Weeping for McÃ‚ÂGreevey
Kevin Jennings, the “founder and Executive Director [What a happy coincidence! -ed.] of the Gay, Lesbian, and Straight Education Network, an organization working to make schools safe for lesbian, gay, biÃ‚sexual and transgender youth,” makes a rather startling claim:
As I watched New Jersey Gov. Jim McÃ‚GreeveyÃ¢€™s resignation speech, I felt sick. I nearly had to turn away from the agony and pain that radiated from his face, all caused, I thought, by his deciÃ‚sion to live a lie in order to attain political power. And I had a startling realization: but for one decision, I might have been Jim McÃ‚Greevey.
Like Jim, I grew up in a working class family in the Seventies. I too was a political junkie, the kind of kid who thought watchÃ‚ing conventions on TV was fun. When asked in first grade what I wanted to be when I grew up, I said Ã¢€œPresident.Ã¢€ I believed the promise of America, where any little boy could grow up to be President.
Any little boy who is not gay, that is.
What absolute nonsense. McGreevey’s crime is not that he is homosexual or even that he is a lying bastard who ruined the lives of his family in order to gratify his sexual desires and advance his political career. Rather, his offense was criminal abuse of his office to appoint his illicit lover, a non-citizen not even remotely qualified for the job, to a high government post. As director of homeland security, no less. So, unless Jennings, too, is a criminal who buys off his lovers at the expense of the safety of the citizens of an entire state, their stories are remarkably dissimilar.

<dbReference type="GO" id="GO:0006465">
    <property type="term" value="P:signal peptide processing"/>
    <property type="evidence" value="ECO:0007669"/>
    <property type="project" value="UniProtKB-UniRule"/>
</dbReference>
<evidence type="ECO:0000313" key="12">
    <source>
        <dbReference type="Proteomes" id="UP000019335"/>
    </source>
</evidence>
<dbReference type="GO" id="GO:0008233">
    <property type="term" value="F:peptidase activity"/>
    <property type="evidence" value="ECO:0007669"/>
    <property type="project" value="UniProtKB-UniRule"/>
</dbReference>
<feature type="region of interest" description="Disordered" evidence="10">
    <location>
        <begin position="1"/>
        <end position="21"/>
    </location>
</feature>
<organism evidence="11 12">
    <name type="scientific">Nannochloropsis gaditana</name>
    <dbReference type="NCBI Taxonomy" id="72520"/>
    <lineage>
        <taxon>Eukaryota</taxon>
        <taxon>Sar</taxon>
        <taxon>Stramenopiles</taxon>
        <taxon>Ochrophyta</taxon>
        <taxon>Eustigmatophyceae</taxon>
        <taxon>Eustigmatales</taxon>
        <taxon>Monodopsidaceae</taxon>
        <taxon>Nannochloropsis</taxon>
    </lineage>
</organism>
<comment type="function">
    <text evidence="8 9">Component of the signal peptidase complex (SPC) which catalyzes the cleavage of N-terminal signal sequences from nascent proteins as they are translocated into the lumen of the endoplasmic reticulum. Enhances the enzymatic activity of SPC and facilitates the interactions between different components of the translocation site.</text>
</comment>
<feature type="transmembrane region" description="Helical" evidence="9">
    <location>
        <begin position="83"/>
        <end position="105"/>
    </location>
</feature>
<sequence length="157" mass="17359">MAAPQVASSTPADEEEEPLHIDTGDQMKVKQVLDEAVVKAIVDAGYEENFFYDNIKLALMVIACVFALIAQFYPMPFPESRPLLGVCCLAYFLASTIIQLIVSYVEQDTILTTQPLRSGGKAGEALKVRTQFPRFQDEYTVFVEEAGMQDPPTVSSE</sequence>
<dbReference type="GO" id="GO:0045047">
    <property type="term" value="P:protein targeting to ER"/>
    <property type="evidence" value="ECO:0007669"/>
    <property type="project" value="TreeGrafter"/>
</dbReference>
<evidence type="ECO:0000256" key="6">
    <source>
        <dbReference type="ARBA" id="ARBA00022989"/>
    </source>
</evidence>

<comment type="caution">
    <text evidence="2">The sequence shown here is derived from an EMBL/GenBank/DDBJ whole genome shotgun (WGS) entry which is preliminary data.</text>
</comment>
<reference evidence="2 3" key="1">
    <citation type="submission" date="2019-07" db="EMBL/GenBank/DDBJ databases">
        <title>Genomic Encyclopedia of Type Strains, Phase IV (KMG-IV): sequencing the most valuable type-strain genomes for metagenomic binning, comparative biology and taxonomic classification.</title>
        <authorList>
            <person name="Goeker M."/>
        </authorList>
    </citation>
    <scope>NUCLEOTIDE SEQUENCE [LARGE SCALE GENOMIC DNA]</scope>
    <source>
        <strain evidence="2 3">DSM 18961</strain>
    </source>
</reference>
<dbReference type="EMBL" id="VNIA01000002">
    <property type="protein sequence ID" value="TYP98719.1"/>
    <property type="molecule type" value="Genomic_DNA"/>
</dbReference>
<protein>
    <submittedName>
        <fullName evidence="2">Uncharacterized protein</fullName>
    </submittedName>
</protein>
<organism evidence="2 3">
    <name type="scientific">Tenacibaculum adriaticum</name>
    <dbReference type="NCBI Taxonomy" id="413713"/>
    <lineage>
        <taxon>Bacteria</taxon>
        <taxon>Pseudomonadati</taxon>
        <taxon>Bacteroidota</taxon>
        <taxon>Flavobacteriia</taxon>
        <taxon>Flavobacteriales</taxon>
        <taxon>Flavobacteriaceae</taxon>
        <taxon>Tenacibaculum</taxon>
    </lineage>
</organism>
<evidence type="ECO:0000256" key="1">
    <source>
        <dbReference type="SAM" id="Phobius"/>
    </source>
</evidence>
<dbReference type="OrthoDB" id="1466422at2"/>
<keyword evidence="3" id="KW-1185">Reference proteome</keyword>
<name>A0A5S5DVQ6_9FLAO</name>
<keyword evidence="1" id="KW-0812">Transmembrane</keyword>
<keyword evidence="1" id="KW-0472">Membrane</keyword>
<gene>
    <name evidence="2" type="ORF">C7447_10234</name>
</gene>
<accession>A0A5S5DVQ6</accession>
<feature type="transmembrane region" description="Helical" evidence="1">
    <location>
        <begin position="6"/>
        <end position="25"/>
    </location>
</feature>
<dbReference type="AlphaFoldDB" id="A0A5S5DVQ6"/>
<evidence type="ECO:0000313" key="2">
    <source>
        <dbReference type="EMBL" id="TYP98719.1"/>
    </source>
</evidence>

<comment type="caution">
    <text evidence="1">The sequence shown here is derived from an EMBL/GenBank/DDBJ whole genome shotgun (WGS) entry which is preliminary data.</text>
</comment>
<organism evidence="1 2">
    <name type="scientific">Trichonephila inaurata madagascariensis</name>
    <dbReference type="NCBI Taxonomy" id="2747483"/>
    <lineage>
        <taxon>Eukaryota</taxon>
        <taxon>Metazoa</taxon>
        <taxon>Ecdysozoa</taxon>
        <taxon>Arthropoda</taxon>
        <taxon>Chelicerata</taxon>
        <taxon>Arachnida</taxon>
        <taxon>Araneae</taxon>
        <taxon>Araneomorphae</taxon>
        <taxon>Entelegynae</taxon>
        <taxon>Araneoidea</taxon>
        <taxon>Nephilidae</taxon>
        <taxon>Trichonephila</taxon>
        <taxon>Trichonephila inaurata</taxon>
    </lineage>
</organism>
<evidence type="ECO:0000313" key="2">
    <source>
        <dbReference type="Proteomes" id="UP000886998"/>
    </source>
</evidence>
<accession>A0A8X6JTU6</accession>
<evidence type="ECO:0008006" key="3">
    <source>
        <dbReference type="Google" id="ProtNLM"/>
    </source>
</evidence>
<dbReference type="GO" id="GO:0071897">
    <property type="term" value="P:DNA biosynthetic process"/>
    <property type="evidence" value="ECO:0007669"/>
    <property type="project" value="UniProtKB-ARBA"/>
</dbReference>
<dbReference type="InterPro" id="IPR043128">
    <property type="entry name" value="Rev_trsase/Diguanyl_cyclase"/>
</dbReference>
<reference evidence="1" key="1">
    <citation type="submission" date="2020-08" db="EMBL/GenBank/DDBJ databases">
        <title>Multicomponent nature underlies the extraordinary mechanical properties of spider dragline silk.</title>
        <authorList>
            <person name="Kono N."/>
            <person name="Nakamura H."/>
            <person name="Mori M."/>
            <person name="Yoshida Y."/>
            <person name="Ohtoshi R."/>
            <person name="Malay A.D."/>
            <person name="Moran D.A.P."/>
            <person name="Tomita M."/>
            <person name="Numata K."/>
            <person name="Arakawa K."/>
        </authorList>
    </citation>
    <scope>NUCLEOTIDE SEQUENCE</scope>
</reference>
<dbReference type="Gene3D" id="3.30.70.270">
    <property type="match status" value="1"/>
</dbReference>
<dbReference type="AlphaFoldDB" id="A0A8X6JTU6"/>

It is, quite possibly, true that a practicing homosexual would have trouble getting elected to a state governorship. But that would be true of an avowed atheist, someone who proclaimed his belief in UFOs, or a short man with bad teeth and a funny voice. So what? The nature of democracy is that the people get to pick people to represent them and often choose those that reflect their own values and attitudes.